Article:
There are less than 75 days left for the CAT, Common Admission Test, and the only question that is bothering every CAT aspirant is, “IS IT STILL POSSIBLE?”
CAT is conducted by IIMs as their entrance test. As IIMs are the most reputed business schools, CAT as well is dreamed off by many aspirants. More than that, many other reputed B-schools shortlist on the basis of CAT scores.
Maybe the thought that only 99 percentile can get you into main IIMs. It seems impossible because generally, people confuse between percentage and percentile, and think that they need to score out of out to get into IIMs, especially IIM-A,B,C. To one’s surprise, it takes just 50-60% to score 99 percentile. The exam is structured in such a way that if one attempts 50 to 60% of the paper with 100% accuracy, they are likely to score 99+ percentile.
Now, let’s discuss a bit about the CAT pattern. The CAT is divided into three sections, namely
- Verbal Ability and Reading Comprehension (VARC),
- Data Interpretation and Logical Reasoning (DILR),
- Quantitative Ability (QA).
The total exam duration is 2 hours, which is distributed into 40 minutes for each section. Since the past few years, the total number of questions in the CAT has been 66 questions, i.e., 24 questions in VARC, 20 in DILR, and 22 in QA. There are two types of questions, MCQs and Non-MCQs,
- For each correct answer, three (3) marks will be awarded.
- For each wrong answer, one (-1) mark will be deducted.
- For unanswered questions, no (0) marks will be deducted.
- Also, for Non-MCQs, there is no negative marking,
As mentioned earlier, one need not attempt all the questions. They need to choose the right questions. Let’s elaborate on this statement. One needs to think like the paper setter when they are preparing to write this exam. There are no marks deducted for unanswered questions, which means not every question is to be attempted. One of the skills aspirants should work on is choosing the right questions. There are 3 to 4 levels of difficulty. One who doesn’t have a good hold on any of the papers, should focus on solving only the easy and moderate level of difficulty questions so that they can improve their accuracy as there is negative marking as well.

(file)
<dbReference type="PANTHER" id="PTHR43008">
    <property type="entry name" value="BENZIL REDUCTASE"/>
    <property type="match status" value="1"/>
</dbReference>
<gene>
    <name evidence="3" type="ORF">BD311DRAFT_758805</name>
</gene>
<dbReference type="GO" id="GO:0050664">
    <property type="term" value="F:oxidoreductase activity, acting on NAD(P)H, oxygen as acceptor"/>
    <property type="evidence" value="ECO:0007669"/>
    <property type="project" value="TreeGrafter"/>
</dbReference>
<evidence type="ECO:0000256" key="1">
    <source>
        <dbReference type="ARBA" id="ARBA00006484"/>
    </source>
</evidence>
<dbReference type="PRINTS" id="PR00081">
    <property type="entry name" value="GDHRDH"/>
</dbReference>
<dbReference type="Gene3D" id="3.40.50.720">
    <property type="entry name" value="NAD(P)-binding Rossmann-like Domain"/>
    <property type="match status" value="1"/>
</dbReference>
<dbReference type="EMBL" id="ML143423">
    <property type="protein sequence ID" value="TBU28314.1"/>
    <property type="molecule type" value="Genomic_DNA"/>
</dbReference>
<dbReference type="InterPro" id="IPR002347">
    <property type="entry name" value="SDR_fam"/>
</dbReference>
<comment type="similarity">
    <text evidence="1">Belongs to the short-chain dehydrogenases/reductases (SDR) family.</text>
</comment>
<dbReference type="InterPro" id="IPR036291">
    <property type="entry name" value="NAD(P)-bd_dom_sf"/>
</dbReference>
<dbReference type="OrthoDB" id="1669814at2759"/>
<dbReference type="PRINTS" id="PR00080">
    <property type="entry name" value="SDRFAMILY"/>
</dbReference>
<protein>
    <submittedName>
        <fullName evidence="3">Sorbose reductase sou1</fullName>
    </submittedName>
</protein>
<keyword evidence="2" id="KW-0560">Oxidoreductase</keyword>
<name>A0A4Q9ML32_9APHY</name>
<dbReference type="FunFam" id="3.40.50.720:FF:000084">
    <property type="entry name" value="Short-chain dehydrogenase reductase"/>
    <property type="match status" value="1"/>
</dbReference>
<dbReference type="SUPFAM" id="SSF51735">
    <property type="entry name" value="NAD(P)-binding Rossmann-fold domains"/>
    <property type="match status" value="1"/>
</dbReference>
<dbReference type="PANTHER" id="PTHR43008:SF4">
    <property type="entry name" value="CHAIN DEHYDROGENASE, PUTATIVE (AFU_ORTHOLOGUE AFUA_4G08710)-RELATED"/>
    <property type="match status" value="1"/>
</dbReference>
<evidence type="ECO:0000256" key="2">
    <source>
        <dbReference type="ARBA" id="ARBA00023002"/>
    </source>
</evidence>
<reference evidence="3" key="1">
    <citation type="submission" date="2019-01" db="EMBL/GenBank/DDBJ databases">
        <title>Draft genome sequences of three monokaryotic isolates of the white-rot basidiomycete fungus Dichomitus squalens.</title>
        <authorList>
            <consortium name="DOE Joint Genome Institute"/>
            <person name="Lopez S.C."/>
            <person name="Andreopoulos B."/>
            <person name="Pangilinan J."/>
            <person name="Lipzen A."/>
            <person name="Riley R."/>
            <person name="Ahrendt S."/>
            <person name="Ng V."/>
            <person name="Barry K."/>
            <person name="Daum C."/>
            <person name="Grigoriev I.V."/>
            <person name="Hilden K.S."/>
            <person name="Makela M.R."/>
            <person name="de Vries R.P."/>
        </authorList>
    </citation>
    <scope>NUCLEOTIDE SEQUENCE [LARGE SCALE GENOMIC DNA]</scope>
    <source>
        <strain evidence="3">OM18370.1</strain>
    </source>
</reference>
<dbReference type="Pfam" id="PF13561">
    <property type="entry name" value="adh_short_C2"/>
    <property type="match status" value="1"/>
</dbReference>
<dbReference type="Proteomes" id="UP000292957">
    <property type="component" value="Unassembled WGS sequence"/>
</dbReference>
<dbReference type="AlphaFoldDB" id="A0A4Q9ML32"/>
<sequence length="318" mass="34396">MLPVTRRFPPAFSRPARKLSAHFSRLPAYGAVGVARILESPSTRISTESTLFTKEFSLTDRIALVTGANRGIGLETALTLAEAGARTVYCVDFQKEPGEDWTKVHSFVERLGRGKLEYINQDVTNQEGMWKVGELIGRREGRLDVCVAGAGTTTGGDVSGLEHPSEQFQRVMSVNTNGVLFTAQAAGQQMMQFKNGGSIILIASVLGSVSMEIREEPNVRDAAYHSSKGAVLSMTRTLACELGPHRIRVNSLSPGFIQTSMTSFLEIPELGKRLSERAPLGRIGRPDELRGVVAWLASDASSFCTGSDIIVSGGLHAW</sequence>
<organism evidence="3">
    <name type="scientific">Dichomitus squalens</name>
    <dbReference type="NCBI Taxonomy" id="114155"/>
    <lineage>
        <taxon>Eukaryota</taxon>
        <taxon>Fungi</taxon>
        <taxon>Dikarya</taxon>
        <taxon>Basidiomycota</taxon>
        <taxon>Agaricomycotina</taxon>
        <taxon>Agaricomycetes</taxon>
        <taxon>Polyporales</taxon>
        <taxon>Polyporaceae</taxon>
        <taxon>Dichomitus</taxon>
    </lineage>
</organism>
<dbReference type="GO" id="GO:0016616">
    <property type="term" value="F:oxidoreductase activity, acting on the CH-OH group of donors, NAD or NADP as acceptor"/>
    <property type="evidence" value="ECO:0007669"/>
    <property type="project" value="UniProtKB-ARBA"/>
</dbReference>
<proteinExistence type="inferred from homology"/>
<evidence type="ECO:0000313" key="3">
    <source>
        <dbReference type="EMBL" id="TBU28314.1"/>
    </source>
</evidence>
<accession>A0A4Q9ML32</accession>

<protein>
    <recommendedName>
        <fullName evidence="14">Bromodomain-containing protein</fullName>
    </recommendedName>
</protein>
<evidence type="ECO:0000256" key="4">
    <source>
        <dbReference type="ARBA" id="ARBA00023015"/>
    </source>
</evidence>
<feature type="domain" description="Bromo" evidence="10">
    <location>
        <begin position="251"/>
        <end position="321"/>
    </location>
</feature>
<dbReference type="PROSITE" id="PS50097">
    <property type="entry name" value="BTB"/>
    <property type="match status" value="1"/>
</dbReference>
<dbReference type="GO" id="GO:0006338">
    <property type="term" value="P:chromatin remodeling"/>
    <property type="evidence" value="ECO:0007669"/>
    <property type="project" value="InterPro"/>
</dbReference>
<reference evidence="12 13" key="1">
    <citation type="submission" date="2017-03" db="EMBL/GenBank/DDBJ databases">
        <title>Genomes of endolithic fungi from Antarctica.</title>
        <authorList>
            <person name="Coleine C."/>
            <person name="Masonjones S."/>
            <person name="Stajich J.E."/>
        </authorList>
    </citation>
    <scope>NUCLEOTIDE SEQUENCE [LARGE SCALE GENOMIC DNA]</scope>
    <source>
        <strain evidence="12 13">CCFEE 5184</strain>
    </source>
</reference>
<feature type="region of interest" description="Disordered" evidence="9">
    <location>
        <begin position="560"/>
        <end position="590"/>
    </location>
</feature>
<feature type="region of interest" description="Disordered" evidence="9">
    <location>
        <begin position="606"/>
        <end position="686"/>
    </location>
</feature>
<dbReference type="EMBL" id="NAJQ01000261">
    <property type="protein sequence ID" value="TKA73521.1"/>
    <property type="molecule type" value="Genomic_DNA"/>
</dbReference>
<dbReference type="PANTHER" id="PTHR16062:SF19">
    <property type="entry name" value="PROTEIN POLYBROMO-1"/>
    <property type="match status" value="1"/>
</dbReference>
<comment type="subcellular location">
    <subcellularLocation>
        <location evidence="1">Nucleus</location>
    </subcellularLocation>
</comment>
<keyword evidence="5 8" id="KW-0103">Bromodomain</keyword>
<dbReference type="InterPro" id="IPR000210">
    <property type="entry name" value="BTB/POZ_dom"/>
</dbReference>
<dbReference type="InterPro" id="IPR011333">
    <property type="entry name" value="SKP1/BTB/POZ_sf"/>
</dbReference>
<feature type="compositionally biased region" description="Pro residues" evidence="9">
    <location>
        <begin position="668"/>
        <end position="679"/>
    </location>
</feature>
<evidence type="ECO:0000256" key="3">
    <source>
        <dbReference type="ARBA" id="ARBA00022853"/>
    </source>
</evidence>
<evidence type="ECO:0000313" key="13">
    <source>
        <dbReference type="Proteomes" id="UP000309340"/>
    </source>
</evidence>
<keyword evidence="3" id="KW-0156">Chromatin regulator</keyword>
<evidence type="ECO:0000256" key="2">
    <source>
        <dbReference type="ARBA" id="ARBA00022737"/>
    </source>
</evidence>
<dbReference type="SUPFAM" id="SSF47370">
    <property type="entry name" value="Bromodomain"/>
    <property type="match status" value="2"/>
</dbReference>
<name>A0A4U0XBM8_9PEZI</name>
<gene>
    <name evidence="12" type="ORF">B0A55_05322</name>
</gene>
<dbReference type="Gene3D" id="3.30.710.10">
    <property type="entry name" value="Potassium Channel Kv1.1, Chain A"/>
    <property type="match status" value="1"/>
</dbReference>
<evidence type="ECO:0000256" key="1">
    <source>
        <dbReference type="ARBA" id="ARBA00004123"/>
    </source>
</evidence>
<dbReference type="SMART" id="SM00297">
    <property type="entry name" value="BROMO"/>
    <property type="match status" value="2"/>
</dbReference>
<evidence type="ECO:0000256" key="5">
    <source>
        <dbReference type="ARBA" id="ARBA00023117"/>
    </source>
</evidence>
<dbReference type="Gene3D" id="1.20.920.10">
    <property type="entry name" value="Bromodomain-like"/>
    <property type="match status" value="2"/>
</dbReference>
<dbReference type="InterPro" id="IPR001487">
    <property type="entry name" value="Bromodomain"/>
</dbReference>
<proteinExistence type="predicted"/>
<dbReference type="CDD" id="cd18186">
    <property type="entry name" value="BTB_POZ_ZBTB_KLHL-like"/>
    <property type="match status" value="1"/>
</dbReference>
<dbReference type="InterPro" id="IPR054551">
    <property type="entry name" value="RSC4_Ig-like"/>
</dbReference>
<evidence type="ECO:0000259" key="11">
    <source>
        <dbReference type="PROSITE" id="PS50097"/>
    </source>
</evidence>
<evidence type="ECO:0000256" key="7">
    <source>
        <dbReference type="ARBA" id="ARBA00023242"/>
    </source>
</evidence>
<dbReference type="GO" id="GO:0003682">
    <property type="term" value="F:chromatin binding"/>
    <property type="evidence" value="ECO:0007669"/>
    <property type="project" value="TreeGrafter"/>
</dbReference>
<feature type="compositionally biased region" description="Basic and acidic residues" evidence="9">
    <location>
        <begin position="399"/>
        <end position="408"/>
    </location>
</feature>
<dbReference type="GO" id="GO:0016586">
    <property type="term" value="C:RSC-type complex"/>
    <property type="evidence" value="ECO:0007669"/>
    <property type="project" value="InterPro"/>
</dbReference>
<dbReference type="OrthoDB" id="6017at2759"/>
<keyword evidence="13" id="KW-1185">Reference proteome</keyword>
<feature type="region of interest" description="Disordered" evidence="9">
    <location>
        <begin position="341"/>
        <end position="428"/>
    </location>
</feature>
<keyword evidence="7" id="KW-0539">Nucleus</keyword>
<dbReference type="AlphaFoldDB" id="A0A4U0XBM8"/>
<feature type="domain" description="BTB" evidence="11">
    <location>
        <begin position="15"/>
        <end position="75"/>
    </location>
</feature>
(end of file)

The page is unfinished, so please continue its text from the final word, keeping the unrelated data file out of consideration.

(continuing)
Now CAT is more than an exam. It is a mind game. There are three things one should focus on other than making their concepts strong.
- Accuracy rate : One should focus on being accurate with the option they choose. There is an option to skip the question if you are not very sure. But if you are marking the answer, you need to be sure. Only then can you score well.
- Attempt rate : One need not attempt all the questions, but they need to choose them wisely. Knowing one’s strong and weak topics is important in this case. If they gave a stronghold on the top, then they might be able to solve moderate to difficult questions as well. On the other hand, if the hold is not strong, then they can skip those questions all together. The attempt rate and accuracy rate should go hand in hand.
- Time management : One should learn to manage their time during the exam. It is a 2 hour exam, and there is sectional timing, which makes it hard to attempt all the questions. That is where the accuracy rate and attempt rate come to play. Knowing it and practicing questions will benefit the aspirants. This is where mock tests help.
Every CAT toppers’ interview will give all the emphasis on mock tests and practicing old questions papers that helped them score well. Only then will one know their strengths, weaknesses, areas they can improve to score well, and how to manage their time during the exam.
In conclusion, CAT might seem difficult, but in reality, it is doable if you plan well and use the right strategies. Only by giving mocks and analyzing the mock will one understand the strategies that will work for them. So it is advised to attempt at least a mock per week and give an ample amount of time to analyze the same.
All the best. See you next time.